Labour Party leader Jeremy Corbyn has struck out at the BBC for its “disgusting” and “shallow” coverage of him, accusing the broadcaster of being “obsessed” with turning positive stories into negative ones.
Corbyn was particularly critical of the BBC’s local elections coverage last month, in which he said Labour did well because it “hung on” – the party lost 11 seats, while the Tories lost 49.
His remarks were captured by a Vice film crew as they followed Corbyn over a period of two months.
“There is not one story on any election anywhere into the UK that the BBC will not spin into a problem for me,” he said in the film, ‘Jeremy Corbyn: The Outsider.’
“It’s obsessive beyond belief. They are obsessed with trying to damage the leadership of the Labour Party and unfortunately there are people in the Labour Party who play into that.“
Corbyn’s supporters have been more forthright in their criticism of the state broadcaster. A petition to sack BBC political editor Laura Kuenssberg garnered more than 35,000 signatures before it was taken down, reportedly due to sexist trolling.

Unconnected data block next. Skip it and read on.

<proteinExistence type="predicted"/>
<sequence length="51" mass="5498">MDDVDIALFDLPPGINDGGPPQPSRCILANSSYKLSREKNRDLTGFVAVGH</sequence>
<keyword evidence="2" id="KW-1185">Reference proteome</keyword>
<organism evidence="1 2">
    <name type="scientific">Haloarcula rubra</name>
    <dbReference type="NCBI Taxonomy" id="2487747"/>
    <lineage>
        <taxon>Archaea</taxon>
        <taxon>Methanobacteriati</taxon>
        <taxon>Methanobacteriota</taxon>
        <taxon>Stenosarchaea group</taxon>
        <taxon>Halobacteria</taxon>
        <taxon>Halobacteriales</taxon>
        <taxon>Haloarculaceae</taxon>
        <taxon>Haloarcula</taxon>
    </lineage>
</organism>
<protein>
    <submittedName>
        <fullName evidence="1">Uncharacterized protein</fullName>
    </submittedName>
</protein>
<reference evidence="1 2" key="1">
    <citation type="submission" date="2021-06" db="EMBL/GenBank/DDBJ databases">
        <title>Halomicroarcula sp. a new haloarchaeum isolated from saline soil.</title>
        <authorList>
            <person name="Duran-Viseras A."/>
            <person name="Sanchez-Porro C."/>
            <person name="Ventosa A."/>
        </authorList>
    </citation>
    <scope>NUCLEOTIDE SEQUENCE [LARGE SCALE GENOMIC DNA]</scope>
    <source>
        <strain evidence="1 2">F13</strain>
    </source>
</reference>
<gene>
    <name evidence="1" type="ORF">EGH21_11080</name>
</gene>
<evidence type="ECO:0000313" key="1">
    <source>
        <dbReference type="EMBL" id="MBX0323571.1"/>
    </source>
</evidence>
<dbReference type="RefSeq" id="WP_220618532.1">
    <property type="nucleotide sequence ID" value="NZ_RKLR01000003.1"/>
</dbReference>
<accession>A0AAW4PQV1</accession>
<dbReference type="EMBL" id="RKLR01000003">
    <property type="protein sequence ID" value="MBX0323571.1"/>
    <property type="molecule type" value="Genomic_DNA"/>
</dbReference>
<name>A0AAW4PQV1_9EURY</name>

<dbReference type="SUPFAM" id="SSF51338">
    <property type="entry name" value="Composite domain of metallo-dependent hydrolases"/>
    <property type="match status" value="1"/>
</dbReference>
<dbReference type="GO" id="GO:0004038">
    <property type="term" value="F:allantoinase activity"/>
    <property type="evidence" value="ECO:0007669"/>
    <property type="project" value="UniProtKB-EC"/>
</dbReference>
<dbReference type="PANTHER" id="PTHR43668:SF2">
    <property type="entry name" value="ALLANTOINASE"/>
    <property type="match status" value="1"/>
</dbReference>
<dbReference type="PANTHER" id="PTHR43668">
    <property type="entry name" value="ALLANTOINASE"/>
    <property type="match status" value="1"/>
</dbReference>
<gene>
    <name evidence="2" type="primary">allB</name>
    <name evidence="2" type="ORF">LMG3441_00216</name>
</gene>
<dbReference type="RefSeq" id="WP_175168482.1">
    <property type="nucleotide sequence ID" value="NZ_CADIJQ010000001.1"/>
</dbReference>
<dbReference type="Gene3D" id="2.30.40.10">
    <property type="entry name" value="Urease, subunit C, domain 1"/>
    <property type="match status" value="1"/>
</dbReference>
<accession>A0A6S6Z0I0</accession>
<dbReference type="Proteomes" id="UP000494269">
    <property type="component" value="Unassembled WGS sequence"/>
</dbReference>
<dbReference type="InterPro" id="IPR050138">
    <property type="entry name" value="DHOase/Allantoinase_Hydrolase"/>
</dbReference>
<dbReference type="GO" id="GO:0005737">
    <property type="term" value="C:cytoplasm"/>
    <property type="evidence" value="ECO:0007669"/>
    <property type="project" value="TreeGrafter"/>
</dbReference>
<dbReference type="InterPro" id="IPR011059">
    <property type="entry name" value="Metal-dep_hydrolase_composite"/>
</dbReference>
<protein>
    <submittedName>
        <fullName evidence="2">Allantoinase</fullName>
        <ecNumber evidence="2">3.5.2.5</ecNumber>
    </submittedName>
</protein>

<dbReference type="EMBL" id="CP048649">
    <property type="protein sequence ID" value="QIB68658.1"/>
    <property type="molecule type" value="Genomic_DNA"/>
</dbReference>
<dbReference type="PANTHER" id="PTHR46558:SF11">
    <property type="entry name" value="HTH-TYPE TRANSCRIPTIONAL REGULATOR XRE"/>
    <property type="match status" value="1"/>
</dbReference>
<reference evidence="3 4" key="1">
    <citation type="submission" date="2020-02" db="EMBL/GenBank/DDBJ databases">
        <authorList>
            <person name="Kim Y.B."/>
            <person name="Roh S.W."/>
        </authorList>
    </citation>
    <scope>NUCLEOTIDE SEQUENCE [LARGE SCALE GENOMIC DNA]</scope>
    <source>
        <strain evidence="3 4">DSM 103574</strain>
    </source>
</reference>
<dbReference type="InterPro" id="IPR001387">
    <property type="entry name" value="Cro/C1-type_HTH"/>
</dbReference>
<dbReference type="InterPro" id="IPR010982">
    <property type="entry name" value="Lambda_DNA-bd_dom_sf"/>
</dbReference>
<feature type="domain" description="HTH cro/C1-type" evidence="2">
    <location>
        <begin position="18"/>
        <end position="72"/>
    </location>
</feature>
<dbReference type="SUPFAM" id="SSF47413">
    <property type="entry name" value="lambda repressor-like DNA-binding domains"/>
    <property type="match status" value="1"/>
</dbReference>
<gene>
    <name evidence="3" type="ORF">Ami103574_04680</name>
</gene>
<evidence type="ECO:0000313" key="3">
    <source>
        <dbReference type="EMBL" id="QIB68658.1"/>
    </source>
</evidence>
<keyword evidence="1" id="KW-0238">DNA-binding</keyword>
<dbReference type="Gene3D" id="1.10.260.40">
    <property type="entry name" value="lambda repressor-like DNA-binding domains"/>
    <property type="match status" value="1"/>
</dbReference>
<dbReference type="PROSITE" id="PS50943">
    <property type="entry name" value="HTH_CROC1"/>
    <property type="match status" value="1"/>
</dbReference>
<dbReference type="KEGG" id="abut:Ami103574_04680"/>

Last year, some 61,000 people signed a petition against perceived BBC bias against the Labour leader.
The petition, started by Amanda Drury, argued that as the broadcaster routinely refers to Corbyn as “left-wing,” David Cameron should likewise be tagged Britain’s “right-wing” prime minister.
In the Vice documentary, Corbyn blasted the media more generally, describing the center-left Guardian’s reporting as “utterly disgusting subliminal nastiness.”
Also featured in the film is the sinister theory that a senior Labour figure regularly leaks Corbyn’s Prime Minister’s Questions notes to the Tories.
After the Labour leader and Prime Minister Cameron clashed over the government’s academy plans for schools, Labour Communications Director Seamus Milne said: “This time they did (know the questions) because it leaked. It leaked from that meeting.”
“It’s very annoying because it only happens about a third of the time, but it obviously gives them a little bit of extra time. Whenever there’s a leak, it gives them that advantage,” he added.
Milne has worked as comment and labour affairs editor at the Guardian, and writes a regular political opinion column.
His appointment as executive director of strategy and communications irked many mainstream media pundits in the UK.
“The only plausible reason for hiring Milne is that his views are the same as Jeremy Corbyn’s,” wrote Alex Massie in the Spectator.